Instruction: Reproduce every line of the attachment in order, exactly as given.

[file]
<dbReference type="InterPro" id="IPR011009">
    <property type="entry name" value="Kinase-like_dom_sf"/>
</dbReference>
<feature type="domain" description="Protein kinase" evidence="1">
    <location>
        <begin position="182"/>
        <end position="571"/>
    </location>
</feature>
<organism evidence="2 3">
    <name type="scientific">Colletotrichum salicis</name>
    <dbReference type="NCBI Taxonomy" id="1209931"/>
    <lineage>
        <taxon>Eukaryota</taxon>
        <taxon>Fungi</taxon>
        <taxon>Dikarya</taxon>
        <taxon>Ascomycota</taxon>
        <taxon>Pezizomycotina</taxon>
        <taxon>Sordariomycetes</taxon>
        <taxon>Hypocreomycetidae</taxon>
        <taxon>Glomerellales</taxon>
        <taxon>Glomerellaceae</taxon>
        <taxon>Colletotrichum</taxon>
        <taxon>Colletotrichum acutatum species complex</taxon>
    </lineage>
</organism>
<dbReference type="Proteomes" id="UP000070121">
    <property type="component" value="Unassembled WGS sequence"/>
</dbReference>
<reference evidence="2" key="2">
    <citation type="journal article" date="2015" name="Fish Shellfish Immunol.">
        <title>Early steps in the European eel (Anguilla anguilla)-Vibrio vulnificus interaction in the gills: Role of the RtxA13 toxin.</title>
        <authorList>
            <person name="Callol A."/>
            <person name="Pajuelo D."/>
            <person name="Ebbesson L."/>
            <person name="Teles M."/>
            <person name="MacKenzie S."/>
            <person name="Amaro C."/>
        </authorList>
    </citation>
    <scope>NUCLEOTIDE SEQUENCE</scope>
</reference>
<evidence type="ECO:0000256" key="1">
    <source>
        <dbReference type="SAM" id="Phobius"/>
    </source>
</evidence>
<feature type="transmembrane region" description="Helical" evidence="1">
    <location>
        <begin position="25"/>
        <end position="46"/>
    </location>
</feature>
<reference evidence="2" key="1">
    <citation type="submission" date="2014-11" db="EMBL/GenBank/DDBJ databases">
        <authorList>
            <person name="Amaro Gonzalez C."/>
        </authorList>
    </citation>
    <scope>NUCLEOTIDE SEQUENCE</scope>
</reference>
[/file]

<dbReference type="InterPro" id="IPR011009">
    <property type="entry name" value="Kinase-like_dom_sf"/>
</dbReference>
<feature type="domain" description="Protein kinase" evidence="1">
    <location>
        <begin position="182"/>
        <end position="571"/>
    </location>
</feature>
<organism evidence="2 3">
    <name type="scientific">Colletotrichum salicis</name>
    <dbReference type="NCBI Taxonomy" id="1209931"/>
    <lineage>
        <taxon>Eukaryota</taxon>
        <taxon>Fungi</taxon>
        <taxon>Dikarya</taxon>
        <taxon>Ascomycota</taxon>
        <taxon>Pezizomycotina</taxon>
        <taxon>Sordariomycetes</taxon>
        <taxon>Hypocreomycetidae</taxon>
        <taxon>Glomerellales</taxon>
        <taxon>Glomerellaceae</taxon>
        <taxon>Colletotrichum</taxon>
        <taxon>Colletotrichum acutatum species complex</taxon>
    </lineage>
</organism>
<dbReference type="Proteomes" id="UP000070121">
    <property type="component" value="Unassembled WGS sequence"/>
</dbReference>
<reference evidence="2" key="2">
    <citation type="journal article" date="2015" name="Fish Shellfish Immunol.">
        <title>Early steps in the European eel (Anguilla anguilla)-Vibrio vulnificus interaction in the gills: Role of the RtxA13 toxin.</title>
        <authorList>
            <person name="Callol A."/>
            <person name="Pajuelo D."/>
            <person name="Ebbesson L."/>
            <person name="Teles M."/>
            <person name="MacKenzie S."/>
            <person name="Amaro C."/>
        </authorList>
    </citation>
    <scope>NUCLEOTIDE SEQUENCE</scope>
</reference>
<evidence type="ECO:0000256" key="1">
    <source>
        <dbReference type="SAM" id="Phobius"/>
    </source>
</evidence>
<feature type="transmembrane region" description="Helical" evidence="1">
    <location>
        <begin position="25"/>
        <end position="46"/>
    </location>
</feature>
<reference evidence="2" key="1">
    <citation type="submission" date="2014-11" db="EMBL/GenBank/DDBJ databases">
        <authorList>
            <person name="Amaro Gonzalez C."/>
        </authorList>
    </citation>
    <scope>NUCLEOTIDE SEQUENCE</scope>
</reference>